The inscription of Mahinda IV provides some valuable information about the alms hall and how it functioned then. The monks were given kanda and boiled rice for breakfast. There were two hundred odd servants assigned to work at the refectory and twelve servants did the cooking.

Sannipatha salava or the assembly hall

This is the place where the monks met to discuss matters of common interest pertaining to the rules of discipline administration. The assembly hall is situated in a central place in the huge monastic complex where monks could meet at short notice. This building has no rooms. And no enclosing walls.

Relic house

Archaeologists believe that this square building had an upper storey build in wood, while the ground floor was an image house and the upper floor was the relic chamber.

It is also quite evident from the inscription of King Mahinda that this relic house had enjoyed a certain prestige in the 10th century.

A ruined stupa

“The very name of this once imposing monument has been forgotten. The ravages of time and man had reduced it to a mould hardly to be distinguished from the hill itself and, with dense jungle growth. Its very existence was hitherto unsuspected by the average visitor to the place.” says professor Paranavitana.  The relic chamber or the Dhatu garba of this stupa was visible and now being kept in the museum. According to professor Paranavitana the paintings inside the relic chamber belongs to the 8th century AD.

Ambasthala dagaba

It is believed that Buddha spent some time seated in meditation during his third visit to Sri Lanka, at this location. This stupa was built by Mahadatika Mahanaga, early 1st century AD. King Kanitta Tissa, 2nd century AD built the Vatadage or cetiya ghara to this stupa.

Aradhana gala

This is believed to be the place where arhat Mahinda and his followers first stood and met the King. The places where the king and Arhat mahinda stood is now covered with a chandrakantha pasana or moonstone and a golden railing.

Mihindu cave

This is the cave where arhat Mahinda spent the rest of his life. This is a fine example of the simple life style a true Buddhist Bhikku should follow, detached from worldly pleasures and comforts.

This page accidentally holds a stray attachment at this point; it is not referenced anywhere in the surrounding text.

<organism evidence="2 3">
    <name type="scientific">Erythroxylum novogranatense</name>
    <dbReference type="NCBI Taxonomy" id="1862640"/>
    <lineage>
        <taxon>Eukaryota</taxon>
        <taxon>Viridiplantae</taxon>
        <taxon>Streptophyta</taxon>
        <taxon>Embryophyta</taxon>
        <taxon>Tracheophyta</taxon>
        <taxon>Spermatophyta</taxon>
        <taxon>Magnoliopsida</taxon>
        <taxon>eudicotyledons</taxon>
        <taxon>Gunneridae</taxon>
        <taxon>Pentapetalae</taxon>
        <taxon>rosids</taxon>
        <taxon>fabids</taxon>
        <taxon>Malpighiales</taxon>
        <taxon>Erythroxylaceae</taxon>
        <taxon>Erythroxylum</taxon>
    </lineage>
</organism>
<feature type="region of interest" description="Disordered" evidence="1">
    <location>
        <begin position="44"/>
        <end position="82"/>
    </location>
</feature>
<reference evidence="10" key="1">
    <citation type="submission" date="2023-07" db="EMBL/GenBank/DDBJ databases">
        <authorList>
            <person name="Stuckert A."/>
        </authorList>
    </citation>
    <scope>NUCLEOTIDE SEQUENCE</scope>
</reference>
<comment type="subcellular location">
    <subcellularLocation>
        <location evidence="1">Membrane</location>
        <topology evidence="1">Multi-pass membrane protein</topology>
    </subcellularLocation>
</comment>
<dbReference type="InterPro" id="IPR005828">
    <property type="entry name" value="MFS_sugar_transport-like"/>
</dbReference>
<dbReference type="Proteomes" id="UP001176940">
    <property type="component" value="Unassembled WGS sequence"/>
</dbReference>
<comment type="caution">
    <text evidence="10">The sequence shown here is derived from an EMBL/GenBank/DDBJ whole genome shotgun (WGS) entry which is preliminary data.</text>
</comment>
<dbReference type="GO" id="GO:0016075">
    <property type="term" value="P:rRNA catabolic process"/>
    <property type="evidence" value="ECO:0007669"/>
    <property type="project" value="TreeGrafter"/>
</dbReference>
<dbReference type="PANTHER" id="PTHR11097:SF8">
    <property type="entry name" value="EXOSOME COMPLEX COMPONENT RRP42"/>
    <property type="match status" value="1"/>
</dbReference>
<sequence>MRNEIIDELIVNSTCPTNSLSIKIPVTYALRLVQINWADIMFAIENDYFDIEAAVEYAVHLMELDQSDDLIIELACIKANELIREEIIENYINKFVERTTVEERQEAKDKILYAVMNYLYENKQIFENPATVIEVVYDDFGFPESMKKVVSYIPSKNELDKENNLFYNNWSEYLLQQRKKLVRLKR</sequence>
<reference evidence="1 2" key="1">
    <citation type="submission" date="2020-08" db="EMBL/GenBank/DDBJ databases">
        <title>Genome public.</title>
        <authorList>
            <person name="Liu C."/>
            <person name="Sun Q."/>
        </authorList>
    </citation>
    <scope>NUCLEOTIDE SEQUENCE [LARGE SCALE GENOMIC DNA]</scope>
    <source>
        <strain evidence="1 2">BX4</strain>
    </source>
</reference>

Maha seya

This is the largest stupa at Mihintale built by King Mahadatika Mahanaga, 1st century AD. It is believed that Buddha’s urna roma dhathuwa, is enshrined here. Considering its location and the size, it is no doubt an architectural wonder of the ancient Sinhalese.

Mihindu seya

Arhat Mahinda, son of the Mauryan emperor, attained parinibbana on the 8th year of King Uttiya, when he was 68 years old, on the month of Assayaja. A stupa was built housing the relics of this great monk by King Uttiya, 2nd century BC.

Naga pond

The carving of the majestic five headed Cobra, indeed is a mystic view. It is said in the chronicles that arhat Mahinda had a bath at this pond. The Lion pond and the alms hall was fed by the waters of this pond.

Ath vehera

This is the highest point of Mihintale. The original name meant Atul, which means, Inner, suggests that this stupa belongs to the inner temple. There are 600 steps towards the summit where a small stupa is built. The view up here is breath-taking.

Indikatu seya and Katu seya

These are two small stupas built on stone platforms. The basal rings are in stone and the dome is in brick. There were no relics of the Buddha or Arhats enshrined but only copper plaques bearing Mahayana stuttras that belongs to the 9th century AD. There are also remains of two ponds and five image houses.

Rajagirilena kanda

 This is known to be earliest dwellings of monks who led an ascetic life.

Kaludiya pokuna

The mesmerizing beauty of the deep green forest, the dark waters of the pond and the serenity of nature is truly fascinating and perfect for the life of a yogi. A monastery consists of bathing houses, meditation halls, and cave shelters can be seen here.

Bell, fascinated by the enchanting nature of this place writes, ‘…a more perfect sanctuary for ‘the sons of Buddha’ could not have found anywhere throughout the length and breadth of Ceylon.’

Uncategorized, heritage, Mihintale, poson, SRI LANKAN HISTORY